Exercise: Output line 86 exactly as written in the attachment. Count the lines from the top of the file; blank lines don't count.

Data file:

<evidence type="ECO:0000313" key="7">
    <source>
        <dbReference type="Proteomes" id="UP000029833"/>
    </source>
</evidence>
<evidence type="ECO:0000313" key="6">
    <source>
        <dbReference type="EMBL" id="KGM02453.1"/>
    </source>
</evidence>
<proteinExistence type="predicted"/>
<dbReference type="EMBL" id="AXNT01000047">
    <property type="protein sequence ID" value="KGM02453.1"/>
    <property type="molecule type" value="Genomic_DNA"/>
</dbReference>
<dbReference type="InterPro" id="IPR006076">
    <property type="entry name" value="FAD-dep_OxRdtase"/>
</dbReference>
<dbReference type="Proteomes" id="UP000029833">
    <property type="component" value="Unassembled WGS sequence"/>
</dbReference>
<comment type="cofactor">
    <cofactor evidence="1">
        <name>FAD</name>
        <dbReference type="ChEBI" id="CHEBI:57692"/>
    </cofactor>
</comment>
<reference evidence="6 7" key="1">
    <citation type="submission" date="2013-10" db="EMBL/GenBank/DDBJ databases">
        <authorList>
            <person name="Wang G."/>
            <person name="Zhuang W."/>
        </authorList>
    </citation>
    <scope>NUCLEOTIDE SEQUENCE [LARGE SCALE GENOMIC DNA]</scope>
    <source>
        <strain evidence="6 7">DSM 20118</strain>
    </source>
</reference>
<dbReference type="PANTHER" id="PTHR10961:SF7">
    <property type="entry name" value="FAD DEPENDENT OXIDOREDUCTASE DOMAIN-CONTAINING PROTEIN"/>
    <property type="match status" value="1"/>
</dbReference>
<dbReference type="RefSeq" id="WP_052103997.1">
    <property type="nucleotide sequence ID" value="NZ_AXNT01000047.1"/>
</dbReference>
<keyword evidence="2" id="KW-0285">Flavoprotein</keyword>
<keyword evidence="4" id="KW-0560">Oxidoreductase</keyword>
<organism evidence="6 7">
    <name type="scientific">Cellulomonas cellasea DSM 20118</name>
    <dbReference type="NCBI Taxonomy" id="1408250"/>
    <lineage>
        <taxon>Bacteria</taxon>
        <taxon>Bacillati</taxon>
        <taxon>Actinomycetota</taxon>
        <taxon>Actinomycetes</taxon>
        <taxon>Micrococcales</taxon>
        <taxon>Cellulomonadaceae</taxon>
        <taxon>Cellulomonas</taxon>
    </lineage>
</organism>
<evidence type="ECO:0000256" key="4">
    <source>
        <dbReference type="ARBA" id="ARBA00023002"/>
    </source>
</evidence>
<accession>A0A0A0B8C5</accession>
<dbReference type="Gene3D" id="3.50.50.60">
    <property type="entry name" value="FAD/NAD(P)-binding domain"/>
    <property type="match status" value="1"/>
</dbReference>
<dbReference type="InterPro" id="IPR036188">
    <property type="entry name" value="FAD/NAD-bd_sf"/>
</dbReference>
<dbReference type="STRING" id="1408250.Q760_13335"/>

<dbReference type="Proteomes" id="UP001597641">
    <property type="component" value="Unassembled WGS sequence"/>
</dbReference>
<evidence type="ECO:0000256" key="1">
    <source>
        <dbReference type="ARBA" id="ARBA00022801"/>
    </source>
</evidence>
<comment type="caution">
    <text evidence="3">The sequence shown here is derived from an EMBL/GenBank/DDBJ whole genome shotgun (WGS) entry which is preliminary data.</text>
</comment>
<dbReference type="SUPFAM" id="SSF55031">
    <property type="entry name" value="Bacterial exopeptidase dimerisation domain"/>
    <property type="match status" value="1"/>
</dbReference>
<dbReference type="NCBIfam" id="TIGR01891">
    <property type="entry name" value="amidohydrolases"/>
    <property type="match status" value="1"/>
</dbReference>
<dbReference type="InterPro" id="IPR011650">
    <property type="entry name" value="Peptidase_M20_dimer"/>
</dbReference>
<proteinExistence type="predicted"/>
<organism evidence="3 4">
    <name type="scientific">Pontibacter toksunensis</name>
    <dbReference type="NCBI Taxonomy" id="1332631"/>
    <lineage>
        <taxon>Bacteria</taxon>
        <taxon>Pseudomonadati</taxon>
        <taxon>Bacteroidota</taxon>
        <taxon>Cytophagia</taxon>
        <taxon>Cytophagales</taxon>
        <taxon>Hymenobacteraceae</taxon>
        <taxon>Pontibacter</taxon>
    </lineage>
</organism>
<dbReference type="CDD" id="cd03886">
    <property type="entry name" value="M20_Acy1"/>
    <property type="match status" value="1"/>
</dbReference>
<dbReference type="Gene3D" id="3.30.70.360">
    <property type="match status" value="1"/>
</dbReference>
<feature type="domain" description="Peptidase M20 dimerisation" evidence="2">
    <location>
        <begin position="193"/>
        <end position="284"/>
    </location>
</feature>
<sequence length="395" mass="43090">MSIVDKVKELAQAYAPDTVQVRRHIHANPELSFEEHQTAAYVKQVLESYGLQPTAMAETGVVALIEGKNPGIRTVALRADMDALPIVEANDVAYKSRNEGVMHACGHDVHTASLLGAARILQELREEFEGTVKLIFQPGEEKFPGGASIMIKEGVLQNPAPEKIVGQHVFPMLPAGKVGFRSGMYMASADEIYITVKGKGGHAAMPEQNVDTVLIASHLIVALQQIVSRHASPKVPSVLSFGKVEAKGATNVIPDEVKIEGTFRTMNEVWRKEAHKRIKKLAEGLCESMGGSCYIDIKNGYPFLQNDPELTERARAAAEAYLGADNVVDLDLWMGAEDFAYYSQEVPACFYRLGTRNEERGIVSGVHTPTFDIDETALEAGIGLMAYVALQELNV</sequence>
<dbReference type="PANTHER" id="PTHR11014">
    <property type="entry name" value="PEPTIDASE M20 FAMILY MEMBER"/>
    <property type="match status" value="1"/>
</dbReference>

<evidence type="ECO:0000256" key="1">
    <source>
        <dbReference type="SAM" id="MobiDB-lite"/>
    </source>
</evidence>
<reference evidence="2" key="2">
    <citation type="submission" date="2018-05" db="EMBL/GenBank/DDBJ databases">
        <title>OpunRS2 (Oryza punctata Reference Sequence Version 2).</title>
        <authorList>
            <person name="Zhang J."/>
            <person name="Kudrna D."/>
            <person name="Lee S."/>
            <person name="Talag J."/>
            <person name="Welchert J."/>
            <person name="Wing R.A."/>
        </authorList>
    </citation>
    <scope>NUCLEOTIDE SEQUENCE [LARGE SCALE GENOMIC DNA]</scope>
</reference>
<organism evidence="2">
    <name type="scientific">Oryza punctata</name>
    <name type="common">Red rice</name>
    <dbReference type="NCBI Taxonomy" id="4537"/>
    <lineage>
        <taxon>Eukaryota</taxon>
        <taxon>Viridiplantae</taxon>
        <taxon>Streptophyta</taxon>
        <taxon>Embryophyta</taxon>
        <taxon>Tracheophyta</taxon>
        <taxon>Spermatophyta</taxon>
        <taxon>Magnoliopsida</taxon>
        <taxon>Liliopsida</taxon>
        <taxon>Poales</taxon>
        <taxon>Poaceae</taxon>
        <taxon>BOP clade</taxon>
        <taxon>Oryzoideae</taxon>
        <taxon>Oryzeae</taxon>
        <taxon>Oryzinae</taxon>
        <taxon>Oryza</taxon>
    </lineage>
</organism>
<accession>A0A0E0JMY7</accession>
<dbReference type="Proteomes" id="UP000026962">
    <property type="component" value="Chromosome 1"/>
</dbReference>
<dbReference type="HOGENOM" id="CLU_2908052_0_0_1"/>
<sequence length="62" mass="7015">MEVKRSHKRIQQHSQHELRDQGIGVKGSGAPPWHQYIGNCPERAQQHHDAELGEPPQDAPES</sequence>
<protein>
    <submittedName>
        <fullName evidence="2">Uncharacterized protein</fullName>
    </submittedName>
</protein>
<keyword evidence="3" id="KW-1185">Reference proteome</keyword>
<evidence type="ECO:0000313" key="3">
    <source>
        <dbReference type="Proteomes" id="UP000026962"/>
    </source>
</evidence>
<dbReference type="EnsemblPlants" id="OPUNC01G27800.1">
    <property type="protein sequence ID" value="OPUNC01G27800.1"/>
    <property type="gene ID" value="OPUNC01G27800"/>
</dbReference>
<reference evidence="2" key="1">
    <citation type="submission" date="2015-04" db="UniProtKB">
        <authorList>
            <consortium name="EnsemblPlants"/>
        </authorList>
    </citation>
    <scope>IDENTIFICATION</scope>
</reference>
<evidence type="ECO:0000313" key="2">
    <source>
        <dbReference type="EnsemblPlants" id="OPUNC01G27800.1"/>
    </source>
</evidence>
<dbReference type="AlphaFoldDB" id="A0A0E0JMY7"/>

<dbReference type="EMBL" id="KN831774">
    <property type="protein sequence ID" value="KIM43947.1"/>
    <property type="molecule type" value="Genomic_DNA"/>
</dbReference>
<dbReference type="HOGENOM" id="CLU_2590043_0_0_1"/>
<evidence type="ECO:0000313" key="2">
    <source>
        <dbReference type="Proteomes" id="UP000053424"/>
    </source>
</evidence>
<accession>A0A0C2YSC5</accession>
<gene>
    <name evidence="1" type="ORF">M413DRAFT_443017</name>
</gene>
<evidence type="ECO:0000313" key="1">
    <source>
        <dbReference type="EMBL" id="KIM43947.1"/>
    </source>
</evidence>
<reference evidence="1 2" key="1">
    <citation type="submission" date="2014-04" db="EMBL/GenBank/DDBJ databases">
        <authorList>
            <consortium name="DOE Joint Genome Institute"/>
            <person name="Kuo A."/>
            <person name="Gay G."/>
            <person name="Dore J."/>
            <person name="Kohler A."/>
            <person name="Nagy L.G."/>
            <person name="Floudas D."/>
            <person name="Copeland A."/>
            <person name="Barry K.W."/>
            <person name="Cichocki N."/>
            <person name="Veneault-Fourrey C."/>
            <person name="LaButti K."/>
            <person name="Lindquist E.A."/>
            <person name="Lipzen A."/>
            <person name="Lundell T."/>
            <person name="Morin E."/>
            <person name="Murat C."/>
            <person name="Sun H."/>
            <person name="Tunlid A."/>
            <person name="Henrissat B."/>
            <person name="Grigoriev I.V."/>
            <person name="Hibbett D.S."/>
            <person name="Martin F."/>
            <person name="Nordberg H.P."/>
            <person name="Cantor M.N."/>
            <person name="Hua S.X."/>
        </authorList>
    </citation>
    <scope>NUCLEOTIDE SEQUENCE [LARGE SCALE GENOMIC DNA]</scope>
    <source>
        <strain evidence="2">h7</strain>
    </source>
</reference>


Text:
</comment>